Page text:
College forges collaboration with Chinese universities
By Nancy Weiss
College forges collaborations with Chinese universities
By Nancy Weiss
The world becomes a smaller place when friends and former colleagues have the chance to work together, according to Dean Greg Weidemann and Associate Dean for Academic Programs and Associate Dean for Research Cameron Faustman.
For Weidemann, 2010 was the year of two trips to China, working toward the College’s goal to ramp up international endeavors. In the spring of 2010, a delegation from the College visited several Chinese institutions where there were opportunities for cooperation and signed a collaboration agreement with the Northwest Agriculture and Forestry University.
The College’s International Committee’s strategy is to develop programs that emphasize a few significant, long-term relationships rather than a larger number of less-strategic exchanges.
China is the College’s top priority for international exchanges as the College has many connections there, key institutional partners were interested in UConn as a partner, and China is moving forward rapidly in higher education.
The spring UConn delegation included Weidemann, Faustman, Professor Xiusheng Yang from the Department of Natural Resources and the Environment, Professor Yi Li of the Department of Plant Science and Landscape Architecture, Professor and department head John Volin of the Department of Natural Resources and the Environment, and Professor and department head Rigoberto Lopez of the Department of Agricultural and Resource Economics.
When he returned to China in the fall with Provost Peter Nicholls, Weidemann was ready to sign agreements with two additional institutions and formalize plans for faculty and student exchanges.
Weidemann knows the effect international experiences have on students. “Students come back transformed by the experience. The education they get through these exchanges make them competitive on a world-wide basis,” he said.
The group visited two outstanding Chinese institutions of higher education and signed formal collaborative agreements. First, they went to China Agricultural University in Beijing, the foremost agricultural institution in China. Based on discussions with the university’s administrative leadership, the College will develop an undergraduate study tour for the summer of 2012 and engage in further discussions regarding faculty and staff exchanges and collaborative research.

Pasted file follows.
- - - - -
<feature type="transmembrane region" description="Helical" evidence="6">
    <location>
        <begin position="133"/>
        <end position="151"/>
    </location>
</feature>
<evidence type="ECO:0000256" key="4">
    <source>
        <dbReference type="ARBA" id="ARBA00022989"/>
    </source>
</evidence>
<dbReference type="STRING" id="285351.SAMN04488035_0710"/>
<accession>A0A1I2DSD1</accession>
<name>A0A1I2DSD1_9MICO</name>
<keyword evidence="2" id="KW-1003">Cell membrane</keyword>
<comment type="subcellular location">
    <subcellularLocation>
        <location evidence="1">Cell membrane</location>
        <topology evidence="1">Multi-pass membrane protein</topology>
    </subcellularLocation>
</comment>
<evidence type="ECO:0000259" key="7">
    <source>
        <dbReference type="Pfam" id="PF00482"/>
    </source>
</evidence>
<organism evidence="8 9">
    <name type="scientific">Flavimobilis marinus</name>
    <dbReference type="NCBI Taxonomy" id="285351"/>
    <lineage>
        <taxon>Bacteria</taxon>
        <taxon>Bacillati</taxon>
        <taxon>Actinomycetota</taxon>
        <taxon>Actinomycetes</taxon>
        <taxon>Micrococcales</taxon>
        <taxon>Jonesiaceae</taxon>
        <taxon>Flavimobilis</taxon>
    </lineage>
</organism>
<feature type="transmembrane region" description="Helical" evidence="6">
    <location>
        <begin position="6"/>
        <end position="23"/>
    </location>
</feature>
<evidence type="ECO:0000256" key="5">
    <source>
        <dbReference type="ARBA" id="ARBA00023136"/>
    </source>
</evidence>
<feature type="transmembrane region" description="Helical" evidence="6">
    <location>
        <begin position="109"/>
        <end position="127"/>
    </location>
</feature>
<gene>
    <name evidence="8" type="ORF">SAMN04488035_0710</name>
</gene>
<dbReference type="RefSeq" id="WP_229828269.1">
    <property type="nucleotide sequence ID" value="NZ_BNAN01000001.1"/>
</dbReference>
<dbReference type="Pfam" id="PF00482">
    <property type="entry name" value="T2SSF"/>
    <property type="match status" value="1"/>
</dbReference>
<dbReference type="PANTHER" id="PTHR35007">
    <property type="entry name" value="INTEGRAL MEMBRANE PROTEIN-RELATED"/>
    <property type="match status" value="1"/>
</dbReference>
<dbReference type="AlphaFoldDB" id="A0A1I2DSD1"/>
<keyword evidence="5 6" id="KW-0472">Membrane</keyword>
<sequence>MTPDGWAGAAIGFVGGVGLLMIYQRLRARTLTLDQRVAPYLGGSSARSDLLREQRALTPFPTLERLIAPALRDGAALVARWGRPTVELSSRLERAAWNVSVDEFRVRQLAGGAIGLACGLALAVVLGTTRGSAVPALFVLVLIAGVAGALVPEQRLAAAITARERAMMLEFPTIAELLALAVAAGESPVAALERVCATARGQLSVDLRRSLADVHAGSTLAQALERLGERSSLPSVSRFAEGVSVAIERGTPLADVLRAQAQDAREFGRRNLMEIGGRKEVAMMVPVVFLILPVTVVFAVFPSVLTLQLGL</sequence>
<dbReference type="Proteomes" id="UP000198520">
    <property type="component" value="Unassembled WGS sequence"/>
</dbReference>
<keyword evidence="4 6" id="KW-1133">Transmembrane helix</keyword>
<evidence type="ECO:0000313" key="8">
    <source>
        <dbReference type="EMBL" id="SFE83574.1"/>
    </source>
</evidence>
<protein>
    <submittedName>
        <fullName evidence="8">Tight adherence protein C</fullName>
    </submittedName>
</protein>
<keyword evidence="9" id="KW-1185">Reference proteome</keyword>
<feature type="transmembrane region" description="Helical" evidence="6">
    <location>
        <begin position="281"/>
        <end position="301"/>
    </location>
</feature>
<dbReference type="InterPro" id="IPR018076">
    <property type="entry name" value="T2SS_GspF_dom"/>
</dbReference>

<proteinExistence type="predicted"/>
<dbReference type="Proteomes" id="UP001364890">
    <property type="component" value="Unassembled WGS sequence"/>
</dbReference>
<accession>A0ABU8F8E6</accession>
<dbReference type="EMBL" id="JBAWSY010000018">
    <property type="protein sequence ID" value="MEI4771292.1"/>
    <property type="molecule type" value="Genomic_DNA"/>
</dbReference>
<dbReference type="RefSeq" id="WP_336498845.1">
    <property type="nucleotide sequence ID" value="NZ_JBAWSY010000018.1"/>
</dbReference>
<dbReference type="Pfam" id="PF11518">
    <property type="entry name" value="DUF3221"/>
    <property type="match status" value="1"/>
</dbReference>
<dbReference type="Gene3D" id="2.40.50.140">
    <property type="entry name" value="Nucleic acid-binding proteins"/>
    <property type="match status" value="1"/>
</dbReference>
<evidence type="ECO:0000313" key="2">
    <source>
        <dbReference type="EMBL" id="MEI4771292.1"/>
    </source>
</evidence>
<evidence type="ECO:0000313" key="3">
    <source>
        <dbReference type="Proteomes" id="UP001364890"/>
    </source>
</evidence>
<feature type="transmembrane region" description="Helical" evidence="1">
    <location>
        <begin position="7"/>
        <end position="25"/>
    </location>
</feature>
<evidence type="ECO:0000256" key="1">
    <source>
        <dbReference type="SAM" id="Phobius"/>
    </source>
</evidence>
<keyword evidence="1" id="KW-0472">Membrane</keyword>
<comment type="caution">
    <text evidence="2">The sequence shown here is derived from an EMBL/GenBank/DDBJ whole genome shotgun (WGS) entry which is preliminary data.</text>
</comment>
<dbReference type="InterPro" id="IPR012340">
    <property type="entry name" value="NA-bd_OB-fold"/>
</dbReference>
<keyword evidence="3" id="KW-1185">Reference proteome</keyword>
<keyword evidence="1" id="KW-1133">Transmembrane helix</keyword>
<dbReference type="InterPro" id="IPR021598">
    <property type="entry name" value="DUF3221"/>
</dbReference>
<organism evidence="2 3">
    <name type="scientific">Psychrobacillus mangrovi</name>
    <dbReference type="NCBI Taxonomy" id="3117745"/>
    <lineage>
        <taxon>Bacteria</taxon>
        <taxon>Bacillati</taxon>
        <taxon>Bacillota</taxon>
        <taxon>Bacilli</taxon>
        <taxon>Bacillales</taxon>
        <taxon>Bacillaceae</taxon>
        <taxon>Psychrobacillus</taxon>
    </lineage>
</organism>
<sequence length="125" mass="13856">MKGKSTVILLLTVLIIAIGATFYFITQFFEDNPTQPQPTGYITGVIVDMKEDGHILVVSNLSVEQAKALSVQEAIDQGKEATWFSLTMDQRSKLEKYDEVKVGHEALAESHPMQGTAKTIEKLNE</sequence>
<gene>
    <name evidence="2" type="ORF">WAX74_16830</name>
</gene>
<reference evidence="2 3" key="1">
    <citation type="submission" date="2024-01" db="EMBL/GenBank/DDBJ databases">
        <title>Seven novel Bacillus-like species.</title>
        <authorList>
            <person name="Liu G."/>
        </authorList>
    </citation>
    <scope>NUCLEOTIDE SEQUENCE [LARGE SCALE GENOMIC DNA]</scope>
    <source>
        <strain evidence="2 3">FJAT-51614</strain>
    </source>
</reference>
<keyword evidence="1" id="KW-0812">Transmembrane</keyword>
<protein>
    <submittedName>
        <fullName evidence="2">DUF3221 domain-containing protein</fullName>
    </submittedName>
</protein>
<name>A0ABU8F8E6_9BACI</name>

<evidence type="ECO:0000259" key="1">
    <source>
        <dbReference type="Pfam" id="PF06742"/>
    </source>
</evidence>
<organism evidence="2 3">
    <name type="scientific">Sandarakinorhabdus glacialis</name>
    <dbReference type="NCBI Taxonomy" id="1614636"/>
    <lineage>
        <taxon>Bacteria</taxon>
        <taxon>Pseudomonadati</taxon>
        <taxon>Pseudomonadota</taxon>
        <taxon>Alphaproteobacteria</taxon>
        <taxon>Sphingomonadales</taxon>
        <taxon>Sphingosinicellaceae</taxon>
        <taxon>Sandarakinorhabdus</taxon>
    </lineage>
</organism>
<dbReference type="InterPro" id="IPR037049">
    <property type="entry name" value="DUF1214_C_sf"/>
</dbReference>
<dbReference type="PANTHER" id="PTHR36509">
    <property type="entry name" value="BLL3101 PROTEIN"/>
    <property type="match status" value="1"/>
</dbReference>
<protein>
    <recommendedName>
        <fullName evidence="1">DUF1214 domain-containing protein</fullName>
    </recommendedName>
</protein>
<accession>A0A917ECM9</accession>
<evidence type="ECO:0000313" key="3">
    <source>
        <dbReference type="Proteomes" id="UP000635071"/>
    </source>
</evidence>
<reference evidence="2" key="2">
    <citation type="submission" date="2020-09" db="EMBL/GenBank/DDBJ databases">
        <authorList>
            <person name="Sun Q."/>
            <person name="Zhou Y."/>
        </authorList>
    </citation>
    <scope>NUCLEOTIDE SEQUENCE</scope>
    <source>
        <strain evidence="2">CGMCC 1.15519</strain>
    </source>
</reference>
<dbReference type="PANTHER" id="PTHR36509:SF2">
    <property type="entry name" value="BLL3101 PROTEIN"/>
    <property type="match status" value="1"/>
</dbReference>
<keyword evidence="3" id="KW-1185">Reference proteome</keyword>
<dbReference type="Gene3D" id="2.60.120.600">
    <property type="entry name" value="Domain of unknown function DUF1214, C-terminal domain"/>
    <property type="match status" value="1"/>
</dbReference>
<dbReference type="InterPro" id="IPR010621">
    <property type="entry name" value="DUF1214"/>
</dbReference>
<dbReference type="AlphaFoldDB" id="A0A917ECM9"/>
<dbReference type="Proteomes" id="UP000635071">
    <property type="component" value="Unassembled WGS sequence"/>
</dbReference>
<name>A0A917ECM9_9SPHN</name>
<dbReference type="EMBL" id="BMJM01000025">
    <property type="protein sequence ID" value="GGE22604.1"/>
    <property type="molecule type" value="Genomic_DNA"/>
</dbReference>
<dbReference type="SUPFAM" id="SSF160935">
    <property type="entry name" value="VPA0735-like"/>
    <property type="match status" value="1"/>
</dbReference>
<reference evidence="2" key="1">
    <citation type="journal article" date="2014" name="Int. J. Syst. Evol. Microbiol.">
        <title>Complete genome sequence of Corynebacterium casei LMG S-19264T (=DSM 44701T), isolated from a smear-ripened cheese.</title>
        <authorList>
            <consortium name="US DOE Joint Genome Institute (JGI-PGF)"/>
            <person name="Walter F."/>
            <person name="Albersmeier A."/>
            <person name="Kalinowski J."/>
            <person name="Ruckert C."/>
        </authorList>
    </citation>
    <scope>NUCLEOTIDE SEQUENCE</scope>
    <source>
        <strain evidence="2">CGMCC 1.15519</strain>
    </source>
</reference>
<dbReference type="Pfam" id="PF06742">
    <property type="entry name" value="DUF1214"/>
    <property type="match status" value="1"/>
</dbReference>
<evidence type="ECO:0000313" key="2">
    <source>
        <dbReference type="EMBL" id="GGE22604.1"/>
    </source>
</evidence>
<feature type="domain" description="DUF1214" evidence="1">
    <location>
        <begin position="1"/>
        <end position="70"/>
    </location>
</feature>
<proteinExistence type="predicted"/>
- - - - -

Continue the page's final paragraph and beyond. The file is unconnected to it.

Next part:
Next, the UConn delegation was welcomed at Sichuan University in Chengdu, an institution similar to the University of Connecticut in size and composition.
Connections at Sichuan University are especially meaningful as the delegation from the College was able to work with Dr Qun Sun, formerly a graduate student of Faustman’s who studied in Storrs. Sun completed her MS degree in meat science in 1998 and returned to UConn in 2009–2010 as a Visiting Scientist. Sun’s son is a fan of UConn basketball, so Nicholls arranged for a signed UConn basketball as a special gift.
“Dr. Sun works with food microbiology and has an impressive research and teaching program. She is facilitating the collaborative effort,” Faustman says.
Collaborations with Sichuan University will focus on a new institute at Sichuan University in the field of biosafety. There is also interest in developing collaborations in bioenergy and food and nutrition.
An additional highlight of the trip tour for the Connecticut delegation was a tour of the Panda Research Center, where the members of the group had their pictures taken with pandas.
When asked how it felt to be so close to animals many see as icons of cuteness, Dean Weidemann says, “When I looked at the claws on the adult pandas, I was glad their trainers were standing nearby feeding them apples and retaining their entire attention.”
In July 2011, Rigoberto Lopez will return to China where graduates of his program hold important university positions.
“We have partners in place in China and that makes collaborations much easier to arrange,” says Lopez.